I hear new slang all the time from DP's, AD's, AC's, PA's...you name it. Most of the time it's something that's a joke between a few people and they often enjoy it when you ask, especially if you get a chuckle out of it. But if you ask what the Martini is you're gonna get a lot of funny looks.

 

 

oh man,cable stretcher - I forgot about that one!

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Btw, if anyone mentions that they're "10-1" or "10-2" it's referring to them leaving the set for a bathroom break. lol. It's not a reference to a type of "stinger"= (extension cord).

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Btw, if anyone mentions that they're "10-1" or "10-2" it's referring to them leaving the set for a bathroom break. lol. It's not a reference to a type of "stinger"= (extension cord).

The other thing we used to do to convey that message silently was to make a motion with both hands of wringing water from an invisible towel. Of course 10-1 would be useless as a piece of cable, and 10-2 wouldn't be allowed any more because it lacks a ground.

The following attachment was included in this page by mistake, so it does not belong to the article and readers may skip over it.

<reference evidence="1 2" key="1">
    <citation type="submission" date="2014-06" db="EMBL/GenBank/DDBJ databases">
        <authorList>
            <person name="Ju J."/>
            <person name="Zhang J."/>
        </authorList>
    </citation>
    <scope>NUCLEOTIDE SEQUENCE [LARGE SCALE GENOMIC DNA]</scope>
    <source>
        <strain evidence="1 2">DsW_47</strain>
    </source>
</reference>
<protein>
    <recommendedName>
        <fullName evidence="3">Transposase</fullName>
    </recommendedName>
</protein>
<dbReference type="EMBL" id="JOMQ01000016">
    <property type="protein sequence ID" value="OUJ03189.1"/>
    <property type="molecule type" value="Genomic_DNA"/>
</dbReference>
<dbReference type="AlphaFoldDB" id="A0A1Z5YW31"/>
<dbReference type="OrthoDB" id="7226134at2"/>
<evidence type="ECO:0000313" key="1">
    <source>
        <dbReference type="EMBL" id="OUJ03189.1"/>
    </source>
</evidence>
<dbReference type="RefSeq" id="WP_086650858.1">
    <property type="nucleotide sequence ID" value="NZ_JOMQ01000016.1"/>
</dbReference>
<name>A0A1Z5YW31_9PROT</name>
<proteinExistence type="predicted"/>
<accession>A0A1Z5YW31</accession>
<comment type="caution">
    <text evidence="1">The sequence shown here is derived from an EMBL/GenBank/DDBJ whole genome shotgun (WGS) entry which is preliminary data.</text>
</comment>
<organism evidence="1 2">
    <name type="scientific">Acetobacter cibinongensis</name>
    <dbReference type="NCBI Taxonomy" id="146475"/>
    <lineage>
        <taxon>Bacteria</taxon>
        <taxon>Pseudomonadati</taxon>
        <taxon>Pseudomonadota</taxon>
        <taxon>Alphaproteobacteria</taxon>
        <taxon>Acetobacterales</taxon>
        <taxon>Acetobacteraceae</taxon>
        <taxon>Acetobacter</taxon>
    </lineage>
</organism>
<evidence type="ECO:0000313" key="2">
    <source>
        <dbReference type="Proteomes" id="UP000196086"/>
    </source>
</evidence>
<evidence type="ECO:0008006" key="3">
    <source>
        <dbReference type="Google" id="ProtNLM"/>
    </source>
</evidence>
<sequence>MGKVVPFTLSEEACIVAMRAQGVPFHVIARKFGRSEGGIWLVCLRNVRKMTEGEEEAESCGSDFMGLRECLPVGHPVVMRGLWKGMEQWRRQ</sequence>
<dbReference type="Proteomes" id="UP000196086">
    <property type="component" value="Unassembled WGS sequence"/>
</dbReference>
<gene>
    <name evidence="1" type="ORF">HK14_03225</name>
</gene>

-- J.S.

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We don't see much Hellywood action out here in the hinterlands. So, we make up a bunch of jargon as we go. Some of it is language for things we need better words for. Some of it is simple indulgence to make us feel "cool". I guess that goes on all over the great expanse of movie making wastelands.

post-1743-1228332327.jpg

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I didn't mean to suggest that 10-1 or 10-2 could be mistaken for a stinger that actually exists. It was meant to clarify that it's not an electric reference at all. If he heard of a 12-3 etc, he might assume someone saying 10-1 was grabbing a cable.

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I didn't mean to suggest that 10-1 or 10-2 could be mistaken for a stinger that actually exists. It was meant to clarify that it's not an electric reference at all. If he heard of a 12-3 etc, he might assume someone saying 10-1 was grabbing a cable.

 

 

Well, 10-2 means "laying cable" as it were.

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Btw, if anyone mentions that they're "10-1" or "10-2" it's referring to them leaving the set for a bathroom break. lol.

 

I thought that was 10-100?

 

--

Jim

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make a motion with both hands of wringing water from an invisible towel.

 

-- J.S.

I remember on a certain job instead of doing that we just said "twist". It referred to the twisting motion. Why it got turned back into verbal communication, I don't know.